Threats to the Validity of Locally Developed Multiple-Choice Tests in Medical Education: Construct-Irrelevant Variance and Construct Underrepresentation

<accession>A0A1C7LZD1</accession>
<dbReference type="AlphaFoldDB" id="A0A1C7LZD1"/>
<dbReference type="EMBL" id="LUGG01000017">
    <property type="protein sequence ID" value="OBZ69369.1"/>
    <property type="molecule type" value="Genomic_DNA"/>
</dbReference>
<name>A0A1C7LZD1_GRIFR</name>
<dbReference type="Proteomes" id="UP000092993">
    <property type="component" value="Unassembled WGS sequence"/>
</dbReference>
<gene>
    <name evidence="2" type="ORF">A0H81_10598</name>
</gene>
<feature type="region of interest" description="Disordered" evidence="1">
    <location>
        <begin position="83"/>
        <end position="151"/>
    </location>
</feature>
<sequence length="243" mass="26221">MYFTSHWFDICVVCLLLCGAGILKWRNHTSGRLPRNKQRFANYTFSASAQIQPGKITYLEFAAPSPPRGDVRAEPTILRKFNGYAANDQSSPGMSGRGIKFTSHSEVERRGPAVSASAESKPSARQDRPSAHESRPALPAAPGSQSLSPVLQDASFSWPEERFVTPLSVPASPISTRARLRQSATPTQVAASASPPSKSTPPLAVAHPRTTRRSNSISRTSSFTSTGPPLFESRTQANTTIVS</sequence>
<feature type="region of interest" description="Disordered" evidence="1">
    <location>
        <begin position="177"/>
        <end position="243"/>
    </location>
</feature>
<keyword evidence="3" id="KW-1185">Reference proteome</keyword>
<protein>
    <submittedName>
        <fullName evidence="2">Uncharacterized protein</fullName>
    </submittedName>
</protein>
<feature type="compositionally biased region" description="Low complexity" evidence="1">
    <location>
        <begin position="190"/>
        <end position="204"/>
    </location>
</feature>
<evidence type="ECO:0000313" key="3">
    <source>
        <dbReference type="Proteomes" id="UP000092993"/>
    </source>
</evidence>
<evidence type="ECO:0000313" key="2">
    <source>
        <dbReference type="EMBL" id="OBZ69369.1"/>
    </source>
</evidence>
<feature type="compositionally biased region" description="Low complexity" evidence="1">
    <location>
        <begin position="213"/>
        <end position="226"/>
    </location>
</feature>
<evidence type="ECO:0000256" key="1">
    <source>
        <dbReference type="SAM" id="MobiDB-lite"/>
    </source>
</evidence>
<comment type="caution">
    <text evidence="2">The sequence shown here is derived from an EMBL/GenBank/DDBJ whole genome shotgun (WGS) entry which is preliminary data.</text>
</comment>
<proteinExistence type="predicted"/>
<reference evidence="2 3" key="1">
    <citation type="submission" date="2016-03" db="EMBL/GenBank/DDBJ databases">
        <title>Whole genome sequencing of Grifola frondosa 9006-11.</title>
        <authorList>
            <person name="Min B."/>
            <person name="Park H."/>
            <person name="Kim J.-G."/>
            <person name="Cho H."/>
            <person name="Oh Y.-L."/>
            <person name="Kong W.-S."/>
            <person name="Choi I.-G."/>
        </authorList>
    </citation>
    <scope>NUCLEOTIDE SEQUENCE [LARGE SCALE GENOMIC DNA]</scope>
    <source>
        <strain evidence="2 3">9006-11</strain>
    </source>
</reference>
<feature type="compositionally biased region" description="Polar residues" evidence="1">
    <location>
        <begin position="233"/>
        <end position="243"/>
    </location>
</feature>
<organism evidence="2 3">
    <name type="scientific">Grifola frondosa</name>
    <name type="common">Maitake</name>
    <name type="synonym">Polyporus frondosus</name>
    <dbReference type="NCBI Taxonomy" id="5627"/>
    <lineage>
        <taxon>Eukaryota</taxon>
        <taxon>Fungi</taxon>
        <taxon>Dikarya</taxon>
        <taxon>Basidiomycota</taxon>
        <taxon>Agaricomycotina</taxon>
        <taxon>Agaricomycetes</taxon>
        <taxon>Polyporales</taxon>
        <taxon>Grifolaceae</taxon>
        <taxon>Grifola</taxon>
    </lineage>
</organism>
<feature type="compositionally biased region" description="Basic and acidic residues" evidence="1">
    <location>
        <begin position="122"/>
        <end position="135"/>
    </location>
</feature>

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Construct-irrelevant variance (CIV) - the erroneous inflation or deflation of test scores due to certain types of uncontrolled or systematic measurement error - and construct underrepresentation (CUR) - the under-sampling of the achievement domain - are discussed as threats to the meaningful interpretation of scores from objective tests developed for local medical education use. Several sources of CIV and CUR are discussed and remedies are suggested. Test score inflation or deflation, due to the systematic measurement error introduced by CIV, may result from poorly crafted test questions, insecure test questions and other types of test irregularities, testwiseness, guessing, and test item bias. Using indefensible passing standards can interact with test scores to produce CIV. Sources of content under representation are associated with tests that are too short to support legitimate inferences to the domain and which are composed of trivial questions written at low-levels of the cognitive domain. ``Teaching to the test'' is another frequent contributor to CUR in examinations used in medical education. Most sources of CIV and CUR can be controlled or eliminated from the tests used at all levels of medical education, given proper training and support of the faculty who create these important examinations.
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